Martyn Evans: On animating a place like Dartington

This article is part of the People Make Dartington series, meeting a wide range of the brilliantly diverse individuals and businesses who contribute to Dartington estate life. View the full collection here

Martyn Evans, our new Estate Development Director, is nothing if not definitive.

‘When I left my job last year I had a list of things I wanted to do. I hadn’t found out how to do it in the private sector. But when I met Rhodri here at Dartington I realised that everything I care about and everything I wanted to do is right here.’

Martyn Evans

And what’s that? ‘To make good homes for life that people can afford, and that create jobs and economic prosperity; and make Dartington a more beautiful and fulfilling place to visit.’ Specifically, Martyn’s role is to find sustainable uses for our existing buildings, some of which have been underused and under-maintained for 40 years; and to work with local people and innovative building specialists to create new homes on our estate land over the next five years.

He has a property development background, but with a difference. Martyn goes where traditional property developers fear to tread. He worked on the development of the former Truman Brewery in Brick Lane, Spitalfields in the late ‘90s which he describes as ‘a million square feet of empty buildings that no one really knew about or wanted to go to’ that fast became the one of the most exciting places to live, work and visit in London. ‘What we were doing was property development but we wouldn’t have called it that,’ he says. ‘We opened shops, bars, cafes, art shows…we learned how to animate a place…it was totally about collaboration’.

He believes the key to bringing such unloved places back to life is to bring together ‘entrepreneurs and community groups, who take on stone cold dead places and by sheer hard work and risk sharing make them work. Through this process these places became distinctive. If you go too fast it will fail – there’s a lesson there for architects and planners.’ He’s also found that ‘an awful lot of property development in places that are unloved is about changing perception’.

Despite working in the private property development sector, most recently on renovating the Old Vinyl Factory in West London – formerly EMI’s record pressing factory, he’s an ardent critic of much of this sector. ‘Most developers’ buildings are there simply to make money, because demand exceeds supply. As everything will sell there is no motivation to be innovative. This is a shocking state of affairs that we should be ashamed of. Most development companies don’t recognise that we have an extra responsibility – that we are building places for people and for the future. We’re only on this planet for a short period of time, but land is constant. The buildings we build will definitely outlive us. What a responsibility we have to our kids and grandkids to create places that don’t harm the planet and don’t have to be pulled down before we die.’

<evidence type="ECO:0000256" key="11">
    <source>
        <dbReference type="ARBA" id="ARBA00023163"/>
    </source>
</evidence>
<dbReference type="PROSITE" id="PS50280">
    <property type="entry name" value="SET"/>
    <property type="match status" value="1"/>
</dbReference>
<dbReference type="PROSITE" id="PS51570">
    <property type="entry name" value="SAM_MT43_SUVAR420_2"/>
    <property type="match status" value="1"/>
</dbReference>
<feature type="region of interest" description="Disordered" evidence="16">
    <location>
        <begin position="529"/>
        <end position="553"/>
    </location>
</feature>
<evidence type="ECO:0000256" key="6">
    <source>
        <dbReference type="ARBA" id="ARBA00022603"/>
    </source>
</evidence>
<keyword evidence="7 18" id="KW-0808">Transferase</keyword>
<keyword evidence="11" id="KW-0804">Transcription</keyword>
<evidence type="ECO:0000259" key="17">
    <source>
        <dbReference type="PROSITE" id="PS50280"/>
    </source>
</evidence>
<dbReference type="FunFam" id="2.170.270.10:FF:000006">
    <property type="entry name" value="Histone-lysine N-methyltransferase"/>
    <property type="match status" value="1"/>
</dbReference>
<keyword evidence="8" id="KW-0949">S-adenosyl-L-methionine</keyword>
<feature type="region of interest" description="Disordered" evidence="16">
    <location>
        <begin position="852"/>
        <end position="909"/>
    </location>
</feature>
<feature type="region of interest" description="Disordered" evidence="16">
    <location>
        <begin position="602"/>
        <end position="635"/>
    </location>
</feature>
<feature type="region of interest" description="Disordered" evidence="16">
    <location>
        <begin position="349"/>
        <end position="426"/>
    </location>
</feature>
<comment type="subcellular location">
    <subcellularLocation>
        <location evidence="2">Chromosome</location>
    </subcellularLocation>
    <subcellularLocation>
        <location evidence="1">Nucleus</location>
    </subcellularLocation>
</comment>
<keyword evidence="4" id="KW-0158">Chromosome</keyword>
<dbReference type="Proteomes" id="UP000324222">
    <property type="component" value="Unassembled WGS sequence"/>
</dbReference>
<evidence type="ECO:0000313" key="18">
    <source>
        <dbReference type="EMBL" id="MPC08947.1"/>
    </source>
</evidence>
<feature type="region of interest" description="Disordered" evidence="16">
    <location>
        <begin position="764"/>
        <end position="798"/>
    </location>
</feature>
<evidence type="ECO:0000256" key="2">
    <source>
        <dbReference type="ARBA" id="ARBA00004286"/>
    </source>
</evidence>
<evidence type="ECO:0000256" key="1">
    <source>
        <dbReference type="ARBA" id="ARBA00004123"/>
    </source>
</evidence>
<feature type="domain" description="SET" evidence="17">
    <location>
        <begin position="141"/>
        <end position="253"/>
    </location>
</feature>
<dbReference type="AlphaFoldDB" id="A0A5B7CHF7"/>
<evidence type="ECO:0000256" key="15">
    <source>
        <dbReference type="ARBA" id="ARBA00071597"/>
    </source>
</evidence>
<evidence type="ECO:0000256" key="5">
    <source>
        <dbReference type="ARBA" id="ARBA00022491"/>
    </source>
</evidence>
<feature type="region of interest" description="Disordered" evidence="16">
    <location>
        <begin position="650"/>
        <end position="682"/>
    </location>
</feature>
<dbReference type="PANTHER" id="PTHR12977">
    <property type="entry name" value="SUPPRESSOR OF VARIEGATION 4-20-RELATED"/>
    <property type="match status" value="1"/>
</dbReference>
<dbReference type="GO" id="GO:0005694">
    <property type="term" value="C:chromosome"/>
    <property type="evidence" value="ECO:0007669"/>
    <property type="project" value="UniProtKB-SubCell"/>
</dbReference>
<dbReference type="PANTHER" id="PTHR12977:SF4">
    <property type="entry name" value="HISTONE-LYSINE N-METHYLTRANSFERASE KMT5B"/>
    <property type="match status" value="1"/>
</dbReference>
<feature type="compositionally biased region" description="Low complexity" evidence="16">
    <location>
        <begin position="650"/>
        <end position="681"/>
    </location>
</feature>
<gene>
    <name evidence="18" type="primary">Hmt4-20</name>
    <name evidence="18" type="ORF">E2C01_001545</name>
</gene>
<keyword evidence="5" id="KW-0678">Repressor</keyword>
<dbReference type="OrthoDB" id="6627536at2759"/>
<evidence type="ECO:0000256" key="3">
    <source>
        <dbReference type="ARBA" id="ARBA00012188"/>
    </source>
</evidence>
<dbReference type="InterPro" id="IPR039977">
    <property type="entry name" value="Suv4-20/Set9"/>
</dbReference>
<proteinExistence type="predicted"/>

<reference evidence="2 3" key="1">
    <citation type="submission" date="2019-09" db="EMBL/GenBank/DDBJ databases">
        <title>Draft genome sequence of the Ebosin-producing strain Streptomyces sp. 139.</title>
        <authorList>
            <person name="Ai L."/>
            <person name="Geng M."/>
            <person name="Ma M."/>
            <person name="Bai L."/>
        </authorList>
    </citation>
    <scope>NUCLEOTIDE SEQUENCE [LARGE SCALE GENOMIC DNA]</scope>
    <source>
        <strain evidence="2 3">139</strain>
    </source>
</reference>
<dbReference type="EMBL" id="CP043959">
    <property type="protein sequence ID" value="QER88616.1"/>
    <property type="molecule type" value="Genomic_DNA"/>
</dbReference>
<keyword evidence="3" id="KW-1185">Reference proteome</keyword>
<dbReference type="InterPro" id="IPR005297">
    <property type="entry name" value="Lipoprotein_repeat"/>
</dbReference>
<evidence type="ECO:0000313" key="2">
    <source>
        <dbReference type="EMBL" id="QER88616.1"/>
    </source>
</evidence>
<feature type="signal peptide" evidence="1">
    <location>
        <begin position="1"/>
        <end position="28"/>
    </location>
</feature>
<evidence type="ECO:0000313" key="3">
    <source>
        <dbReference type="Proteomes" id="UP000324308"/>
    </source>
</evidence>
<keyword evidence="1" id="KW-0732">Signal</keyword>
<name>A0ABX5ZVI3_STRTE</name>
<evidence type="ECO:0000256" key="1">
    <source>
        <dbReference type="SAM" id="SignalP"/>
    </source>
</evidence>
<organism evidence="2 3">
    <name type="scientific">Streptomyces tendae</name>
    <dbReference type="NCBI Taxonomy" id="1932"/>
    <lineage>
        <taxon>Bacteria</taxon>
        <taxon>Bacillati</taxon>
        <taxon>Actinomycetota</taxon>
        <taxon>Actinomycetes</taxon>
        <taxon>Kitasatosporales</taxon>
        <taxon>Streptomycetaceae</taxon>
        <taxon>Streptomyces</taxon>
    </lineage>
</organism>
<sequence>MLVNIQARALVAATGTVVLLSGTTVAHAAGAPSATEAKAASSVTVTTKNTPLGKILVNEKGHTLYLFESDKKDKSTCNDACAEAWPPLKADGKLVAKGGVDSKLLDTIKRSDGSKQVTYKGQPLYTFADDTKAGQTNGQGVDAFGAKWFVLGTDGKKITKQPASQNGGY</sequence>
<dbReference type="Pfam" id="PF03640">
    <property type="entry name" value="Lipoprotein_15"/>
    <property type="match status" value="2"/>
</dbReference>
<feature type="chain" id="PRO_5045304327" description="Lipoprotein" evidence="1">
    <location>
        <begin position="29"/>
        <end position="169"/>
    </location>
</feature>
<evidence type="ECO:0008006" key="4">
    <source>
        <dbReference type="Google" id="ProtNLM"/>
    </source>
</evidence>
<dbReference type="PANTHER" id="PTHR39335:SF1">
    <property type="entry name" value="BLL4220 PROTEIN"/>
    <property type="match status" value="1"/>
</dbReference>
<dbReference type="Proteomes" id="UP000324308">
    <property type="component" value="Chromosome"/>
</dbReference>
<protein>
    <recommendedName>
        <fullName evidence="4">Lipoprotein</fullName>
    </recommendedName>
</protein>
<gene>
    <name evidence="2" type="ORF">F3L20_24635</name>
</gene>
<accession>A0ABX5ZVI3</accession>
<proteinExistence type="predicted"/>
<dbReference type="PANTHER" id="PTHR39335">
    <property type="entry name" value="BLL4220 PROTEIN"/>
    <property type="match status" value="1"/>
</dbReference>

Before he started here in January 2017, he read as much as he could about the Elmhirsts, seeing many parallels between today’s world and the one that Dorothy and Leonard inhabited in the 20th century. ‘There are the same stresses, strains and opportunities,’ he says. ‘Refugees came from Germany in the 30s, they come from Syria now. In the 20s there was a back to the land agenda, today there is a really strong sustainability agenda. Dartington found answers to some of those problems, and I think that’s a role we can play again today. I’m excited to see what part property development at Dartington can play in our 21st century vision just as it did for the 20th century.’

Martyn was born in Merthyr Tydfil, South Wales, but this job enables him to return to a county where he spent his formative years, from 7 to 14, in Crediton, and that he’s never lost his love for. He says he’s astounded by the breadth of people working here doing very different things: social justice, arts, property, hoteliers, restaurateurs, foresters, farmers. ‘It’s a truly extraordinary place – there’s nothing like it anywhere else which is why it’s so important that it has a truly vibrant future’.

You can read Martin’s bio on our Trustees and Management page